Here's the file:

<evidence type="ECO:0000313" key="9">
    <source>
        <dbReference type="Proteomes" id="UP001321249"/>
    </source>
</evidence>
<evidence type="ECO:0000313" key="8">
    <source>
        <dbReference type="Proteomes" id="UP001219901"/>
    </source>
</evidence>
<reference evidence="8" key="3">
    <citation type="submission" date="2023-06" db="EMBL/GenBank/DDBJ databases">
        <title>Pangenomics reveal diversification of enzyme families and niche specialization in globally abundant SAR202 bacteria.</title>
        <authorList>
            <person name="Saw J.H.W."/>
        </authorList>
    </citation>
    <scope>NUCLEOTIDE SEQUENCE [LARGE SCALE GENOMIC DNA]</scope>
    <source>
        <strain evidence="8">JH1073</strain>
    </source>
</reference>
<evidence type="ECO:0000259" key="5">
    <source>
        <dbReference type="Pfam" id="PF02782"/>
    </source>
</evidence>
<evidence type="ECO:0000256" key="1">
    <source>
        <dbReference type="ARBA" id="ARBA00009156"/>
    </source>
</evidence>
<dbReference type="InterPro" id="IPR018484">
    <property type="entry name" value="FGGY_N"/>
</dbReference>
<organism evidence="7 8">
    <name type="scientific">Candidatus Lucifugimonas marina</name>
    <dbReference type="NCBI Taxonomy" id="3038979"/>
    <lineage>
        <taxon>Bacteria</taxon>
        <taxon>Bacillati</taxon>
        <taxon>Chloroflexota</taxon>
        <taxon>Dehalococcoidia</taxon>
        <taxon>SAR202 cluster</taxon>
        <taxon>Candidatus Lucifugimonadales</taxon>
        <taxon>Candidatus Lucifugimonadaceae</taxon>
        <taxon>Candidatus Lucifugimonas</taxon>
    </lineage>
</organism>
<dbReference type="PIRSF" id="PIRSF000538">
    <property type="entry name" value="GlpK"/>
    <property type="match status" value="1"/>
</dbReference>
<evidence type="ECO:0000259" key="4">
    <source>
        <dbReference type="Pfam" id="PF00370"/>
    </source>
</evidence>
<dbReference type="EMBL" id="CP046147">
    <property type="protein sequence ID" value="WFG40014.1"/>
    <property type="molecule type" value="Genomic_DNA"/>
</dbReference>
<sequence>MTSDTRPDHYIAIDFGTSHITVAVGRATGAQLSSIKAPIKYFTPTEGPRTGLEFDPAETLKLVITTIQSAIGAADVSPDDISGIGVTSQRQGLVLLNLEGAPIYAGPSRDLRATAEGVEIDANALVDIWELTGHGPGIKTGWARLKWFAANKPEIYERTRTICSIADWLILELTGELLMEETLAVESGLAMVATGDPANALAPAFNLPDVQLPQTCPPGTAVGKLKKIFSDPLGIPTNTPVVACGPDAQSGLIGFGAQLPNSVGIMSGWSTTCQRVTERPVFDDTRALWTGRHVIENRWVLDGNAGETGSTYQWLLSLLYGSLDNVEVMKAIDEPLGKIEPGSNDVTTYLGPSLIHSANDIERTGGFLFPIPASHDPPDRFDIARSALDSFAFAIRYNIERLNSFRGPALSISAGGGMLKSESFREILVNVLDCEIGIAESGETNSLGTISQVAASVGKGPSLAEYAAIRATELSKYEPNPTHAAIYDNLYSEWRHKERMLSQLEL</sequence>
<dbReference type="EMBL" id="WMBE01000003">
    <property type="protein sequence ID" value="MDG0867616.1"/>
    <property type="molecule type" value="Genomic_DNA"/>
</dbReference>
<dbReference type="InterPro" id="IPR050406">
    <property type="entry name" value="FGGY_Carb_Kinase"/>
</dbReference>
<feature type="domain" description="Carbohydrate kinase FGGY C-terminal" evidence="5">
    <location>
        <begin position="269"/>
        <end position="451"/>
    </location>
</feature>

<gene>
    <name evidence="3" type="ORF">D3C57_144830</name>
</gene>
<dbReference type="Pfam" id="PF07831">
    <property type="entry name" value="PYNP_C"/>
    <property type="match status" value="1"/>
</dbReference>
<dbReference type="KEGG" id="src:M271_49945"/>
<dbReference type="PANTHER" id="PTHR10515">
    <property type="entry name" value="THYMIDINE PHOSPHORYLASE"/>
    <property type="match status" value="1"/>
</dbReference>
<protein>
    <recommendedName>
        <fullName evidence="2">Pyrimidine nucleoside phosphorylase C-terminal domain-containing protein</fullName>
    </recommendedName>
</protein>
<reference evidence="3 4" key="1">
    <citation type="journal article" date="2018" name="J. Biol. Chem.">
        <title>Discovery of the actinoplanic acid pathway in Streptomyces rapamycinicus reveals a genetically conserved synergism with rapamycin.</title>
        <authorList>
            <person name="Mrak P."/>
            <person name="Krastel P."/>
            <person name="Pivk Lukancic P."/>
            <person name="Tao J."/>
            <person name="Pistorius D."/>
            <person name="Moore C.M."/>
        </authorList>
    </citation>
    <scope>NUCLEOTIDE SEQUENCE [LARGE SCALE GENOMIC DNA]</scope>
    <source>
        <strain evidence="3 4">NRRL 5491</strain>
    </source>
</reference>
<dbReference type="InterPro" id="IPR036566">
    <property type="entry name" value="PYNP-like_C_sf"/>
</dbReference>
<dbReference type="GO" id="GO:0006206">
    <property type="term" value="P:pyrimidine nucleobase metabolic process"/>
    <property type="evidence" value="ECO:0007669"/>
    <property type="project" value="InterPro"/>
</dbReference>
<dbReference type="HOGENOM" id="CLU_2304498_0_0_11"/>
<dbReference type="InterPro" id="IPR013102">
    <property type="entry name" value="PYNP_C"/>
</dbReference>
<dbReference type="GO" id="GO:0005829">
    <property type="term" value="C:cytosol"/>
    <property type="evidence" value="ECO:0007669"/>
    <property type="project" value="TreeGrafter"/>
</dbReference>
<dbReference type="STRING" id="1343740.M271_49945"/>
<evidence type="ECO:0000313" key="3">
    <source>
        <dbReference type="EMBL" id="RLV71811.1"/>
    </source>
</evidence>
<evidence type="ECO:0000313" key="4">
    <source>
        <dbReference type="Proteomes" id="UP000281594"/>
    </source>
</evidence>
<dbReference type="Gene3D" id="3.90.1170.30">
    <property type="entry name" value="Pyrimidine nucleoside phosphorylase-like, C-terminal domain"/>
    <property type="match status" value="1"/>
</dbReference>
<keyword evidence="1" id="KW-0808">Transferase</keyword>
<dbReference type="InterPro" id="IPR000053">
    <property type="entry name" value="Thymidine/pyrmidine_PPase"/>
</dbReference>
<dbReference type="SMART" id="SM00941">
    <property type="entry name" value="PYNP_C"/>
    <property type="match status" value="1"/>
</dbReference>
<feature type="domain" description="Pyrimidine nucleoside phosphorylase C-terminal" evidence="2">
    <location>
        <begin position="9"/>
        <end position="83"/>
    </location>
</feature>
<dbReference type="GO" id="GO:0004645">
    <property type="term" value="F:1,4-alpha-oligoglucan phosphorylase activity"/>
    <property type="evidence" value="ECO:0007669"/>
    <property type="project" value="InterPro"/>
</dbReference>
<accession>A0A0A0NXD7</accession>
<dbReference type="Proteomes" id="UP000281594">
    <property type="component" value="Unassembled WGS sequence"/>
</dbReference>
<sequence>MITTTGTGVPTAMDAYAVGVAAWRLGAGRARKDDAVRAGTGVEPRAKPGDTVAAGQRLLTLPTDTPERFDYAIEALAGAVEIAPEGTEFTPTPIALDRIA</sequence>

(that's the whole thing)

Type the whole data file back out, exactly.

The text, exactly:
<evidence type="ECO:0000313" key="9">
    <source>
        <dbReference type="Proteomes" id="UP001321249"/>
    </source>
</evidence>
<evidence type="ECO:0000313" key="8">
    <source>
        <dbReference type="Proteomes" id="UP001219901"/>
    </source>
</evidence>
<reference evidence="8" key="3">
    <citation type="submission" date="2023-06" db="EMBL/GenBank/DDBJ databases">
        <title>Pangenomics reveal diversification of enzyme families and niche specialization in globally abundant SAR202 bacteria.</title>
        <authorList>
            <person name="Saw J.H.W."/>
        </authorList>
    </citation>
    <scope>NUCLEOTIDE SEQUENCE [LARGE SCALE GENOMIC DNA]</scope>
    <source>
        <strain evidence="8">JH1073</strain>
    </source>
</reference>
<evidence type="ECO:0000259" key="5">
    <source>
        <dbReference type="Pfam" id="PF02782"/>
    </source>
</evidence>
<evidence type="ECO:0000256" key="1">
    <source>
        <dbReference type="ARBA" id="ARBA00009156"/>
    </source>
</evidence>
<dbReference type="InterPro" id="IPR018484">
    <property type="entry name" value="FGGY_N"/>
</dbReference>
<organism evidence="7 8">
    <name type="scientific">Candidatus Lucifugimonas marina</name>
    <dbReference type="NCBI Taxonomy" id="3038979"/>
    <lineage>
        <taxon>Bacteria</taxon>
        <taxon>Bacillati</taxon>
        <taxon>Chloroflexota</taxon>
        <taxon>Dehalococcoidia</taxon>
        <taxon>SAR202 cluster</taxon>
        <taxon>Candidatus Lucifugimonadales</taxon>
        <taxon>Candidatus Lucifugimonadaceae</taxon>
        <taxon>Candidatus Lucifugimonas</taxon>
    </lineage>
</organism>
<dbReference type="PIRSF" id="PIRSF000538">
    <property type="entry name" value="GlpK"/>
    <property type="match status" value="1"/>
</dbReference>
<evidence type="ECO:0000259" key="4">
    <source>
        <dbReference type="Pfam" id="PF00370"/>
    </source>
</evidence>
<dbReference type="EMBL" id="CP046147">
    <property type="protein sequence ID" value="WFG40014.1"/>
    <property type="molecule type" value="Genomic_DNA"/>
</dbReference>
<sequence>MTSDTRPDHYIAIDFGTSHITVAVGRATGAQLSSIKAPIKYFTPTEGPRTGLEFDPAETLKLVITTIQSAIGAADVSPDDISGIGVTSQRQGLVLLNLEGAPIYAGPSRDLRATAEGVEIDANALVDIWELTGHGPGIKTGWARLKWFAANKPEIYERTRTICSIADWLILELTGELLMEETLAVESGLAMVATGDPANALAPAFNLPDVQLPQTCPPGTAVGKLKKIFSDPLGIPTNTPVVACGPDAQSGLIGFGAQLPNSVGIMSGWSTTCQRVTERPVFDDTRALWTGRHVIENRWVLDGNAGETGSTYQWLLSLLYGSLDNVEVMKAIDEPLGKIEPGSNDVTTYLGPSLIHSANDIERTGGFLFPIPASHDPPDRFDIARSALDSFAFAIRYNIERLNSFRGPALSISAGGGMLKSESFREILVNVLDCEIGIAESGETNSLGTISQVAASVGKGPSLAEYAAIRATELSKYEPNPTHAAIYDNLYSEWRHKERMLSQLEL</sequence>
<dbReference type="EMBL" id="WMBE01000003">
    <property type="protein sequence ID" value="MDG0867616.1"/>
    <property type="molecule type" value="Genomic_DNA"/>
</dbReference>
<dbReference type="InterPro" id="IPR050406">
    <property type="entry name" value="FGGY_Carb_Kinase"/>
</dbReference>
<feature type="domain" description="Carbohydrate kinase FGGY C-terminal" evidence="5">
    <location>
        <begin position="269"/>
        <end position="451"/>
    </location>
</feature>

<gene>
    <name evidence="3" type="ORF">D3C57_144830</name>
</gene>
<dbReference type="Pfam" id="PF07831">
    <property type="entry name" value="PYNP_C"/>
    <property type="match status" value="1"/>
</dbReference>
<dbReference type="KEGG" id="src:M271_49945"/>
<dbReference type="PANTHER" id="PTHR10515">
    <property type="entry name" value="THYMIDINE PHOSPHORYLASE"/>
    <property type="match status" value="1"/>
</dbReference>
<protein>
    <recommendedName>
        <fullName evidence="2">Pyrimidine nucleoside phosphorylase C-terminal domain-containing protein</fullName>
    </recommendedName>
</protein>
<reference evidence="3 4" key="1">
    <citation type="journal article" date="2018" name="J. Biol. Chem.">
        <title>Discovery of the actinoplanic acid pathway in Streptomyces rapamycinicus reveals a genetically conserved synergism with rapamycin.</title>
        <authorList>
            <person name="Mrak P."/>
            <person name="Krastel P."/>
            <person name="Pivk Lukancic P."/>
            <person name="Tao J."/>
            <person name="Pistorius D."/>
            <person name="Moore C.M."/>
        </authorList>
    </citation>
    <scope>NUCLEOTIDE SEQUENCE [LARGE SCALE GENOMIC DNA]</scope>
    <source>
        <strain evidence="3 4">NRRL 5491</strain>
    </source>
</reference>
<dbReference type="InterPro" id="IPR036566">
    <property type="entry name" value="PYNP-like_C_sf"/>
</dbReference>
<dbReference type="GO" id="GO:0006206">
    <property type="term" value="P:pyrimidine nucleobase metabolic process"/>
    <property type="evidence" value="ECO:0007669"/>
    <property type="project" value="InterPro"/>
</dbReference>
<dbReference type="HOGENOM" id="CLU_2304498_0_0_11"/>
<dbReference type="InterPro" id="IPR013102">
    <property type="entry name" value="PYNP_C"/>
</dbReference>
<dbReference type="GO" id="GO:0005829">
    <property type="term" value="C:cytosol"/>
    <property type="evidence" value="ECO:0007669"/>
    <property type="project" value="TreeGrafter"/>
</dbReference>
<dbReference type="STRING" id="1343740.M271_49945"/>
<evidence type="ECO:0000313" key="3">
    <source>
        <dbReference type="EMBL" id="RLV71811.1"/>
    </source>
</evidence>
<evidence type="ECO:0000313" key="4">
    <source>
        <dbReference type="Proteomes" id="UP000281594"/>
    </source>
</evidence>
<dbReference type="Gene3D" id="3.90.1170.30">
    <property type="entry name" value="Pyrimidine nucleoside phosphorylase-like, C-terminal domain"/>
    <property type="match status" value="1"/>
</dbReference>
<keyword evidence="1" id="KW-0808">Transferase</keyword>
<dbReference type="InterPro" id="IPR000053">
    <property type="entry name" value="Thymidine/pyrmidine_PPase"/>
</dbReference>
<dbReference type="SMART" id="SM00941">
    <property type="entry name" value="PYNP_C"/>
    <property type="match status" value="1"/>
</dbReference>
<feature type="domain" description="Pyrimidine nucleoside phosphorylase C-terminal" evidence="2">
    <location>
        <begin position="9"/>
        <end position="83"/>
    </location>
</feature>
<dbReference type="GO" id="GO:0004645">
    <property type="term" value="F:1,4-alpha-oligoglucan phosphorylase activity"/>
    <property type="evidence" value="ECO:0007669"/>
    <property type="project" value="InterPro"/>
</dbReference>
<accession>A0A0A0NXD7</accession>
<dbReference type="Proteomes" id="UP000281594">
    <property type="component" value="Unassembled WGS sequence"/>
</dbReference>
<sequence>MITTTGTGVPTAMDAYAVGVAAWRLGAGRARKDDAVRAGTGVEPRAKPGDTVAAGQRLLTLPTDTPERFDYAIEALAGAVEIAPEGTEFTPTPIALDRIA</sequence>